(CNN) — Former Vice President Mike Pence filed paperwork for the 2024 Republican presidential nomination on Monday, setting up a showdown with his last-election running mate, former President Donald Trump.
Pence is scheduled to formally announce his bid for the nomination this Wednesday before a CNN forum tonight.
The former vice president’s entry into the race sets up an unpredictable battle between the former president who helped incite an insurrection in his bid to cling to power and his once-loyal vice president who played a role in stopping that effort to thwart democracy.
Pence has publicly criticized Trump for his claim that the then-Vice President had the authority to overturn the 2020 election results, but has not targeted Trump’s character and has repeatedly said he is proud of his administration’s record.
Trump, by contrast, has already unleashed personal volleys against other 2024 Republican challengers, including Florida Gov. Ron DeSantis.
Pence, a 63-year-old former congressman and former governor of Indiana, was selected as Trump’s running mate in 2016 in part because he could help Trump shore up the GOP’s socially conservative base.
An evangelical Christian who has long opposed abortion rights, Pence frequently says he considers himself “Christian, conservative and Republican, in that order.”
He rose through the ranks of the Republican Party on Capitol Hill in the early 2000s, eventually becoming the third Republican in the House of Representatives from 2009 to 2011. He was elected Governor of Indiana in 2012.
In the Trump White House, Pence was a loyal adviser, touting the administration’s successes as well as the president’s. He chaired the White House coronavirus task force, which coordinated the administration’s response to the Covid-19 pandemic and laid the groundwork for vaccine distribution shortly after Trump and Pence left office.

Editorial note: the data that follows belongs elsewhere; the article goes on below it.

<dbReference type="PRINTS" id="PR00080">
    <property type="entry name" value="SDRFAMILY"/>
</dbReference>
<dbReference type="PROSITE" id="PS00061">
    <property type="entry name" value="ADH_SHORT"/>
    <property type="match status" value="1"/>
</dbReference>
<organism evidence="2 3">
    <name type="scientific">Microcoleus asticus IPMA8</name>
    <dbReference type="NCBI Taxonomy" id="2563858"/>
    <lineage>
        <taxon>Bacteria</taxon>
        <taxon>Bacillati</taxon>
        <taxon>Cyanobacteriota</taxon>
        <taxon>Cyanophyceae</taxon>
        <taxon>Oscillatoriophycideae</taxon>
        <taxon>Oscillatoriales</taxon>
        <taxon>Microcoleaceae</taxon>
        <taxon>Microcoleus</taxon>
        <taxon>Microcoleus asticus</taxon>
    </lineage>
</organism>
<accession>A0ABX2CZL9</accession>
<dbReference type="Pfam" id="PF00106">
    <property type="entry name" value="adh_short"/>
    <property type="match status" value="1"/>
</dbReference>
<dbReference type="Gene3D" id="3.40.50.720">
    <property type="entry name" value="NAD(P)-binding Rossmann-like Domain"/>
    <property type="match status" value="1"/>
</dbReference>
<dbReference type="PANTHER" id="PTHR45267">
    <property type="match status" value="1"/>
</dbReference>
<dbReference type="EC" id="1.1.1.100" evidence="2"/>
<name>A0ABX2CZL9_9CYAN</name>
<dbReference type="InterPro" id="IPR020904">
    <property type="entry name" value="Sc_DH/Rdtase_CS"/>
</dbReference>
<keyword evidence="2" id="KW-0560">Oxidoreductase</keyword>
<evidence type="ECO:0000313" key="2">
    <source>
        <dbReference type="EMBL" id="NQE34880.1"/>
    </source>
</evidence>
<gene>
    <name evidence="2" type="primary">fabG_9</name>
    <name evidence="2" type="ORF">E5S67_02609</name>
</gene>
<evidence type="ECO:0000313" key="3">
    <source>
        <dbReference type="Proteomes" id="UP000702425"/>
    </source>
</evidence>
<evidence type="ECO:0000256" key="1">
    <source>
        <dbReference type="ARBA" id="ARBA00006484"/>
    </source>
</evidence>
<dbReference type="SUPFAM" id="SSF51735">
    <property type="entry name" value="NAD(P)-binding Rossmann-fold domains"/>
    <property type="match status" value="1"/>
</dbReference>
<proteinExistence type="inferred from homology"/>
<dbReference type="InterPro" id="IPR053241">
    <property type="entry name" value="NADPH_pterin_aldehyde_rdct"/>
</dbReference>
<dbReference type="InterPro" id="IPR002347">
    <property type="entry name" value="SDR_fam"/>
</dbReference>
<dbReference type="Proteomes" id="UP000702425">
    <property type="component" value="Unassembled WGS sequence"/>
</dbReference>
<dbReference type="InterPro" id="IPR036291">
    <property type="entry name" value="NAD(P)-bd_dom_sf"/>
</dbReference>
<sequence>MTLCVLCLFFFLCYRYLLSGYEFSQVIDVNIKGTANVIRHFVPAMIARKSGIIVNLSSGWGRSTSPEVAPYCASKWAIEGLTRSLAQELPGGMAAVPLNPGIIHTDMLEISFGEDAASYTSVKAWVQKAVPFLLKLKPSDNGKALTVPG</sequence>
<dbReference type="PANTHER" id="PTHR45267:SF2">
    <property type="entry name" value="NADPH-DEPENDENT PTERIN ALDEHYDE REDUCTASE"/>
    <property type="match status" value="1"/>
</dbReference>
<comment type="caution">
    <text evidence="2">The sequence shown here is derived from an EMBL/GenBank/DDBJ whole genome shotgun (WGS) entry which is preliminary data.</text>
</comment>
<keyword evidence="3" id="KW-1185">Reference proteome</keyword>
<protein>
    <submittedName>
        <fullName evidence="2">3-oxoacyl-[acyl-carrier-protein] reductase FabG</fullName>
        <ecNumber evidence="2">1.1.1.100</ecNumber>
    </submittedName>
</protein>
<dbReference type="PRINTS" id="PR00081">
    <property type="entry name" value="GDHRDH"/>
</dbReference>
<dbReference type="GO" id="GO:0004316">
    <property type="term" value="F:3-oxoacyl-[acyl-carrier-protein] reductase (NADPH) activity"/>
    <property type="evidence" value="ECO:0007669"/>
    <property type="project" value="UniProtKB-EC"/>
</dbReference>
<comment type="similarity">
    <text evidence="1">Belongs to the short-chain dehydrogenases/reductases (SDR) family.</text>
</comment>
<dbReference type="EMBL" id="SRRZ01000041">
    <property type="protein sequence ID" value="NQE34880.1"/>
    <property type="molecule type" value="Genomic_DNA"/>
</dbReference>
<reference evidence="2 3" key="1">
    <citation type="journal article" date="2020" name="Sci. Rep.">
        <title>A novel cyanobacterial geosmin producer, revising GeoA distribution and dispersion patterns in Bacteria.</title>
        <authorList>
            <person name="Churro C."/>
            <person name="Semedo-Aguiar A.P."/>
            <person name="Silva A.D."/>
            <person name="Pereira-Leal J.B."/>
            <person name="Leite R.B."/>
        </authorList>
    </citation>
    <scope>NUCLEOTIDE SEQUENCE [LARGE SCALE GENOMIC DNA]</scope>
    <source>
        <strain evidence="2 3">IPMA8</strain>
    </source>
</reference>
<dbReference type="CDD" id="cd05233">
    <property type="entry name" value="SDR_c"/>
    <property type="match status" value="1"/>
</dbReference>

However, Pence broke with Trump over the former president’s actions following the 2020 election, which are now the subject of a special counsel investigation.
Trump tried to publicly and privately pressure Pence to reject key swing states results in the vice president’s ceremonial role leading Congress in counting electoral votes. On January 6, 2021, Trump was slow to stop his supporters from attacking the US Capitol while Pence was inside and part of the mob chanted death threats against him.
In April, Pence testified at the special counsel’s investigation, the first time in modern history that a vice president was forced to testify about the president he served. He had offered details about his conversations with Trump leading up to and after Jan. 6 in his autobiography, “So Help Me God.”
Pence said that what he has related in interviews and in his memoirs is “the same story that I would tell in that scenario, and it is the truth.”
Pence has criticized Trump on occasion as he pondered a presidential run, including in a speech in February 2022 that showed the deep rift between them:
“President Trump was wrong,” Pence said then. “He had no right to annul the elections.”
Trump, for his part, has said he was “very disappointed” by Pence on the day the electoral votes were certified.
The former vice president has already tried to bring up his political differences with his former boss, including over welfare programs, abortion and US support for Ukraine in its war against Russia.
Despite his name recognition, Pence has been polling in the single digits, trailing well behind Trump and DeSantis.
His acceptance among Republican voters has been mixed, sometimes with admiration and respect, other times with insults and hostility.
At a National Rifle Association (NRA) convention in April in his home state of Indiana, Pence was greeted with some boos, with one attendee telling CNN the disapproval stemmed from the It happened on January 6, 2021. But he received a standing ovation at an event hosted by the Herbert Institute for Public Policy in Utah later that month when he mentioned that he believed he did his duty under the Constitution in that very situation.